Afghan Vice President Amrullah Saleh survived yet another assassination attempt early morning on September 9 when a roadside bomb targeted his convoy while he was on way to his office in Kabul. Mr Saleh escaped with slight burns on his hand. A couple of his guards were injured. But nearly a dozen people were killed in the bomb blast. With the Taliban quick to deny any involvement in the attack, the needle of suspicion is falling on the Haqqani Network which, notwithstanding the propaganda space given to it’s leader by the New York Times, remains not just a “veritable arm of Pakistan's Inter-Services Intelligence agency” but also maintains close links with the Al Qaeda.
The timing of the attack on Mr Saleh is critical. Coming as it does on the eve of the much anticipated intra-Afghan dialogue in Doha, the attack appears to be aimed at removing from the scene a man who is seen as a big obstacle to the Taliban using the talks to march into untrammelled power in Kabul. Interestingly, nineteen years ago to the day – September 9, 2001 – the Lion of Panjsher, Ahmed Shah Massoud, who was leading the last remaining resistance to the Taliban capture of Afghanistan was assassinated by two Al Qaeda assassins. Two days later, 9/11 happened and the world changed. After nearly two decades another opponent of the Taliban has been targeted, but this time unsuccessfully.
The attack appears to be aimed at removing from the scene a man who is seen as a big obstacle to the Taliban using the talks to march into untrammelled power in Kabul.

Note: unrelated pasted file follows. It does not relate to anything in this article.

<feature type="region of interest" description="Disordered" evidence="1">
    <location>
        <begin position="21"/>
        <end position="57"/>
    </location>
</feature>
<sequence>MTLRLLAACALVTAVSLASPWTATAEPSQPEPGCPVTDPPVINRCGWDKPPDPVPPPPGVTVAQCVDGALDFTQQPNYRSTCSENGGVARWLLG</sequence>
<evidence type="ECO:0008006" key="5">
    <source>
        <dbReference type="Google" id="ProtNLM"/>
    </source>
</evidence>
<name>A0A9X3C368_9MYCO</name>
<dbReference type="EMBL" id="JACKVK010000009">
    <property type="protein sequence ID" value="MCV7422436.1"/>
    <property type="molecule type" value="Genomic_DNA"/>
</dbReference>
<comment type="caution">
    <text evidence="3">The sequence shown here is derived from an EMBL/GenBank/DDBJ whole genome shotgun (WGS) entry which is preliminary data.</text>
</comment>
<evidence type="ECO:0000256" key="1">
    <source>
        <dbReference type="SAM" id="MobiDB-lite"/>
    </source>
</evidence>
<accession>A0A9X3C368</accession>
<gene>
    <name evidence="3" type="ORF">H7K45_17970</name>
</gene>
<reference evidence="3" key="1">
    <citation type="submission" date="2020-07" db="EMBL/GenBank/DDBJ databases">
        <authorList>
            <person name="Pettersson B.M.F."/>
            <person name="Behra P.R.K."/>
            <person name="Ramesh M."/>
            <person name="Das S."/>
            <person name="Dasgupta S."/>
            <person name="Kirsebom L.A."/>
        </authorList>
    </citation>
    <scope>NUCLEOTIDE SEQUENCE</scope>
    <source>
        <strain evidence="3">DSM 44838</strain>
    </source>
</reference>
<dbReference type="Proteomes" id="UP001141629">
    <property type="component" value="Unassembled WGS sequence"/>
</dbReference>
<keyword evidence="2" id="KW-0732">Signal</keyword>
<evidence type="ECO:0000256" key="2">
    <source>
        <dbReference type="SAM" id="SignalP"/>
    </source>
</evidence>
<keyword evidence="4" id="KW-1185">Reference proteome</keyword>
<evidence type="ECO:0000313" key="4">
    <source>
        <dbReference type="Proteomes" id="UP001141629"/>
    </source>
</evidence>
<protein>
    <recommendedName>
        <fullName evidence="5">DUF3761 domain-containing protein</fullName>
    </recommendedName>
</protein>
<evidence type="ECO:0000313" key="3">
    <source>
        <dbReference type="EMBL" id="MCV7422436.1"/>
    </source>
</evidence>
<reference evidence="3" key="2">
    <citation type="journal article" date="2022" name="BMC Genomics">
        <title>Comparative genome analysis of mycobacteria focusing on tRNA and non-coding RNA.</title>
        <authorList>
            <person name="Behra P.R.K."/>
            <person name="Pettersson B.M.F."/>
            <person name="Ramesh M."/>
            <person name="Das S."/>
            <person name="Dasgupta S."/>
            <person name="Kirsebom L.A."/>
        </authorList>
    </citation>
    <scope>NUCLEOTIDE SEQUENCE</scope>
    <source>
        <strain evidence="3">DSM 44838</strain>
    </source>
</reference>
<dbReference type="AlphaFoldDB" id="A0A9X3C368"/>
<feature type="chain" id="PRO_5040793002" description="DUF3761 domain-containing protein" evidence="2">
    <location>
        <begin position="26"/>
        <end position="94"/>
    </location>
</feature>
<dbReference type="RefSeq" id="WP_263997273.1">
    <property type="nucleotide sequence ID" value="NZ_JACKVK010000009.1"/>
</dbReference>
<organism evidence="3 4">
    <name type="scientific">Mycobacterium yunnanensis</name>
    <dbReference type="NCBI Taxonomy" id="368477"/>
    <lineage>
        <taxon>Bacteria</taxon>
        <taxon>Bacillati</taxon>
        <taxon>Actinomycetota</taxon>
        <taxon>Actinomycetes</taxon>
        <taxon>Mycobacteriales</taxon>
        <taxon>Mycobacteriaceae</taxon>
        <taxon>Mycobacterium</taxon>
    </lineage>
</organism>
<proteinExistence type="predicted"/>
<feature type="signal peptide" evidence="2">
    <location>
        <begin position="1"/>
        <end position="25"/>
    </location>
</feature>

This is of course not the first time Mr Saleh has faced an assassination attempt. Last year, when he was standing for elections as the running mate of President Ashraf Ghani, a massive car bomb exploded outside his political headquarters. A squad of suicide attackers then stormed the office but Mr Saleh and his men fought back and eliminated the terrorists in the fire-fight that followed. Clearly, his enemies are quite desperate to get rid of him at any cost. The Pakistanis in particular froth at the mouth every time anyone so much as mentions Mr Saleh’s name. In fact his removal as the chief of the Afghan intelligence agency NDS in 2010 – ostensibly he resigned taking responsibility for a security breach, but the resignation was really the outcome of his growing differences with President Karzai on the issue of negotiations with the Taliban – is believed to have been a peace offering made to the Pakistanis to pave the way for pushing forward the reconciliation process.
Mr Saleh has for long been a thorn in the flesh of the Pakistani military establishment and intelligence agencies. He understands the Pakistanis like few other people do, and has a knack for getting under their skin by his no holds barred calling out of Pakistan's double game in Afghanistan. He has even accused Pakistan of patronising and propping up the Islamic State Khorasan Province (ISKP). Unlike the Americans and their Western allies who have tried to appease the Pakistanis in the mistaken belief that this will encourage them to end their support to and export of Taliban terrorism, Mr Saleh has never pulled his punches in exposing the Pakistanis and not giving them any quarter. For instance, he was always adamant that Osama bin Laden was living in Pakistan and once he even had a slanging match with the Pakistani military dictator Pervez Musharraf on this issue. He has not only been a trenchant critic of the Taliban but has also been extremely sceptical about anything coming out of the dialogue with the radical Islamists. In a recent interview, he said that the negotiations with the Taliban will be “one of the most difficult peace negotiations of history” and added that “a lot of blood has been shed and a lot of divisions have been created. Overcoming these divisions will not be easy”.
Saleh understands the Pakistanis like few other people do, and has a knack for getting under their skin by his no holds barred calling out of Pakistan's double game in Afghanistan